12/24/2002 12:00AM

Whither Omaha's bones?

Email

OMAHA, Neb. - Winning a Triple Crown is hard enough. But finding the remains of Omaha, the 1935 Triple Crown winner who is buried in the city for which he was named, may prove even harder.

If, that is, anyone bothers to look for his grave when the Ak-Sar-Ben grandstand is razed.

After his death in 1959, Omaha was laid to rest at Ak-Sar-Ben Race Track with a memorial commissioned to mark his final resting place under the grandstand. As Ak-Sar-Ben grew in the late 1960's and early 1970's, the grandstand and clubhouse areas were expanded, and Omaha's memorial was relocated to the Circle of Champions, west of the main entrance. His remains, however, were never exhumed, and were entombed under the clubhouse addition.

"When the expansion occurred, some of the site may have been disturbed," said Tim Schmad, former president of racing operations at Ak-Sar-Ben. "The old story is that they weren't all that careful when they were renovating. I'm confident the remains are fairly intact."

According to Leslie Douglas of the Ak-Sar-Ben Future Trust, a nonprofit group that retains ownership of about 70 acres of the former racetrack grounds, no decision has been made on the grave. "The monument will remain here for the time being," she said. "Everyone can be assured that the monument definitely won't be demolished and a fitting location will be found."

But when asked if Omaha's remains would also be moved, Douglas could not give a definite answer: "Truthfully, I don't think anybody knows exactly where the remains are," she said. "I think the intent would be to preserve them if possible."

Ak-Sar-Ben flourished in the 1980's, ranking among the top 10 tracks in the nation in attendance. But racing at Ak-Sar-Ben soon declined and the track was sold by the Knights of Ak-Sar-Ben, a philanthropic organization, to Douglas County in 1992. After three years of continuing declines in attendance and handle, the track was permanently closed following the 1995 season.

A portion of the property is now owned by First Data Resources, a credit card processing firm, which in turn donated 70 acres of the land to the University of Nebraska-Omaha for a technology campus. The grandstand remains, silently overlooking a soccer field and office complex. The 5,200-plus seat Ak-Sar-Ben Coliseum, which was connected to the grandstand in the early 1970's, was closed last September, with both the coliseum and grandstand now facing the wrecking ball.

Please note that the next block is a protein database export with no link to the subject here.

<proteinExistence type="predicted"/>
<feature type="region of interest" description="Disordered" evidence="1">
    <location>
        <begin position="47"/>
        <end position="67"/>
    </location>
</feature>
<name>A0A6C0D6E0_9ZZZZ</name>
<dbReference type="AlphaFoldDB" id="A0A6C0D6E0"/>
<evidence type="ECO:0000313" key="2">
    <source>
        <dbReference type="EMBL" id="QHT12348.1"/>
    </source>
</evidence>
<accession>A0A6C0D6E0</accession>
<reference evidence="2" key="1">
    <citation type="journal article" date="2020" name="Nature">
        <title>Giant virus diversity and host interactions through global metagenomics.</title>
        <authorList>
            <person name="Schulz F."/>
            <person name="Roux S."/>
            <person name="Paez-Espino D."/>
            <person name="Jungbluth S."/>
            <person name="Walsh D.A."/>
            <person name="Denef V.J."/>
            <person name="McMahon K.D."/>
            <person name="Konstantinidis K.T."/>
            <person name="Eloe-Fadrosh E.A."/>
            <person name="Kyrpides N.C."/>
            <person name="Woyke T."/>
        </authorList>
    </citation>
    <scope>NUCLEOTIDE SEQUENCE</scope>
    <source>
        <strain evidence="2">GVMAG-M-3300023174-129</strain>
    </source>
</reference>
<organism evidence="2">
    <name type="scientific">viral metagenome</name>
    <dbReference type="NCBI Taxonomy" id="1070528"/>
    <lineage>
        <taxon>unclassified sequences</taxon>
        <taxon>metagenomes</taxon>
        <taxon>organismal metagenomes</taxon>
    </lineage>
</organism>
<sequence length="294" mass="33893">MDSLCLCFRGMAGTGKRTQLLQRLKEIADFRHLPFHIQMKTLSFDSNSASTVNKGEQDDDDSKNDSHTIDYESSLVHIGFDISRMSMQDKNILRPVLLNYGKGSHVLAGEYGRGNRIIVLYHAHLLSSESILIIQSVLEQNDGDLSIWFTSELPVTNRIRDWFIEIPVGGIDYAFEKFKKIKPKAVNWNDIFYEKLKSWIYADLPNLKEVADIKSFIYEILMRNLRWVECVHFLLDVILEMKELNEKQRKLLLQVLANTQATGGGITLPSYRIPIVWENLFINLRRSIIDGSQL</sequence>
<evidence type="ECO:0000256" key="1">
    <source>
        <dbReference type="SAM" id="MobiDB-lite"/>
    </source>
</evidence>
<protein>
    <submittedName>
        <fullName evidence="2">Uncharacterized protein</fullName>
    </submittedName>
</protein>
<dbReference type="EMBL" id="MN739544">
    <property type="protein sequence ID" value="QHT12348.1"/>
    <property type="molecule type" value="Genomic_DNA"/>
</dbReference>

In his day, Omaha was considered one of the great stayers. Foaled at Claiborne Farm in Paris, Ky., in 1932. Omaha was trained by James "Sunny Jim" Fitzsimmons and ridden by Willie Saunders. He was sired by Gallant Fox, who also won the Triple Crown. Of the 11 Triple Crown winners, Gallant Fox and Omaha are the only father-son duo.

As a 4-year-old, Omaha journeyed to England and became the only Triple Crown winner to compete overseas. He captured the Victor Wild Stakes at 1 1/2 miles and the two-mile Queen's Plate at Kempton Park. He won 9 of 22 starts and earned $154,755.

After being retired to stud at Claiborne in 1937, Omaha was moved to Lookover Stallion Station in New York in 1943. He stood there until 1950, when he was relocated to the Grove Porter Farm outside of Nebraska City, Neb. He remained there until his death in 1959, covering about 20 mares a year. While never prominent as a stallion, his daughter, Flaming Top, would become the third dam of Nijinsky II. He was elected to the Hall of Fame in 1965.

Although, no formal proposals on the use of the Ak-Sar-Ben land have been put forth, it is expected the land will be a part of an expansion by the technology campus. According to a recent report in the Omaha World-Herald, the Future Trust is running out of funds and cannot afford to demolish the grandstand and coliseum, which is estimated to cost $4 million to $8 million.

The possibility that Omaha's remains will be lost forever has been a source of anger and amazement to some Nebraska racing fans. Some see an opportunity to correct the original injustice of moving the monument and leaving the remains.

"I'd like to see them recovered," Schmad said. "But I'm just an onlooker now."